The Question I was asked: “I know that the accuracy of the Bible far outweighs any other ancient text and that most of the errors are irrelevant to the meaning of Scripture, but it still bothers me that there are significant errors or uncertain additions (like the adulterous woman section). How many mistakes are there that we don’t know about? What does it say about God that He would allow mistakes in His Word? How are we to practically approach Scripture and its truth knowing our understanding must be checked against our own cultural biases, the historical context of the texts, and translation or copying errors? Overall, how can we ever know the Bible is infallible when our own understanding must clearly be fallible at some level?”
Here is a whole bunch of questions packaged as one, but these concerns are real and are often grouped like this. Please forgive the complexity of my response over the next few posts, but the sophistication of the question demands such. I originally wrote my response as one long essay, but it was entirely too long so you will have to read this response in parts to get at the whole. I have given specific subtitles that clarify what I am aiming at in each post, each subtitle under the broader domain of the title “Infallibility of Scripture.”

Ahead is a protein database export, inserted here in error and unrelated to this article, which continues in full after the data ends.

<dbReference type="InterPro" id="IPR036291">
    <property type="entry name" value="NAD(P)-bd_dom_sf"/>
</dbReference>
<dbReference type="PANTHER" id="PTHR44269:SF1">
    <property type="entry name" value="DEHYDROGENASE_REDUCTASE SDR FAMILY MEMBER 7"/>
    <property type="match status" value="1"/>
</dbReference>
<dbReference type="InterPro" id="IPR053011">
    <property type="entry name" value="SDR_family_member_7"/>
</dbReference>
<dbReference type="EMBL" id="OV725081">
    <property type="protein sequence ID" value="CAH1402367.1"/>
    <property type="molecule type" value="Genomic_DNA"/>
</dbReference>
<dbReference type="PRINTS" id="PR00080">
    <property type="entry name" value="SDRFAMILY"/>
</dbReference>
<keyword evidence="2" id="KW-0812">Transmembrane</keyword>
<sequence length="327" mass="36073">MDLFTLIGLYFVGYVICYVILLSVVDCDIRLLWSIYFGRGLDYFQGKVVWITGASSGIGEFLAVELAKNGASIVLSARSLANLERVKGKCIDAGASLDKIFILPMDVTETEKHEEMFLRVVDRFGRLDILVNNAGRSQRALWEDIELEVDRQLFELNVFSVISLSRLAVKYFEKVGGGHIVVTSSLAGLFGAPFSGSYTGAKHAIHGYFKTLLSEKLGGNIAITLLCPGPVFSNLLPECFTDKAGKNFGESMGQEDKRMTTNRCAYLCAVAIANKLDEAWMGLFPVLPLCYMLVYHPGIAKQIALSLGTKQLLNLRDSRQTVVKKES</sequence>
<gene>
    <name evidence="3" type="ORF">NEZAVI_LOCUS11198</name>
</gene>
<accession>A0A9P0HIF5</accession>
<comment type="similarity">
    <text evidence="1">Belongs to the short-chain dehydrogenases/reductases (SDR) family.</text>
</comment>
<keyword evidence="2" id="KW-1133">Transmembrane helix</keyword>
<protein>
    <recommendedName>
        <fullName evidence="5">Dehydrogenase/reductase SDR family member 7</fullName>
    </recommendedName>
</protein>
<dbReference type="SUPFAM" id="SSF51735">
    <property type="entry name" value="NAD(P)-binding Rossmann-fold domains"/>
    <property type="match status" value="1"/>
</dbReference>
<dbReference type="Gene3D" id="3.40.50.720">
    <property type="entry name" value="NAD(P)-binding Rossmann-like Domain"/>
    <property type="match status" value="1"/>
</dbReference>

First, infallibility and inerrancy are not the same thing. Infallibility of Scripture is a stance that Scripture is accurate and truthful in all it intends to teach. Inerrancy is the position that there are no errors, i.e., no mistakes or misstatements, in the original documents — the original writings of Scriptural Books are called autographs. What is sometimes suppressed in these conversations is that we don’t have any autographs of the NT (or OT for that matter). Thus, inerrancy, as a confession found in many Universities, Churches, ParaChurch organizations, and Seminaries’ core values, is a statement of faith that cannot be proven or disproved in the sense of 100% accuracy either way. This does not mean that there isn’t a probability of inerrancy being true, or false; it just means that no one can say the original autographs are 100% certainly inerrant or errant. If someone does, he is prideful and a deceiver, at least at the current state of knowledge. It could be the case that we discover an original autograph, but that is not the case now; the earliest manuscript is just a fragment of the Book of St. John from sometime in the 120s AD (125 is typically agreed upon), only a few verses visible (John 18:31 – 33, 37 – 38). This manuscript is called the Rylands Papyri, which is written in shorthand as P52, the “P” standing for “Papyri” and the “52” refers to it being the 52nd Papyri cataloged. There has been some rumors of a 1st century manuscript of Mark that has been discovered, but it is being treated with a “hush-hush” attitude. We know little about it to date, but this discovery will be announced publicly soon enough. If it is corroborated by rigorous testing to be from the 1st century, then we will finally be able to say that we have a 1st century fragment of the NT. As the Church, we shouldn’t rush to use this evidence to support our faith claims about the Bible; we will be able to do this in time, but we must first wait, vet, and remain open about what each new discovered fragment or manuscript portends. Why shouldn’t we rush to do this? I think we show ourselves to be ideologues when we do so; an ideologue is a person who advances an agenda despite evidence or simply because of the agenda itself without concerns for other matters that could disconfirm that agenda. The best example of ideologues are political pundits, who will twist, use, or adopt just about anything to advance their ideas (hence, ideologues). Evidence and reason for ideologues are tools to be used to confirm their ideas, but evidence and reason are abandoned if or when it disconfirms ideologues’ ideas. The Church of the living God, however, is to be devoted to the truth, sincerity, and honesty; we cannot advance the agenda of the Church by misleading people about the textual evidence to date. What do we call people who intentionally mislead? The answer is not flattering.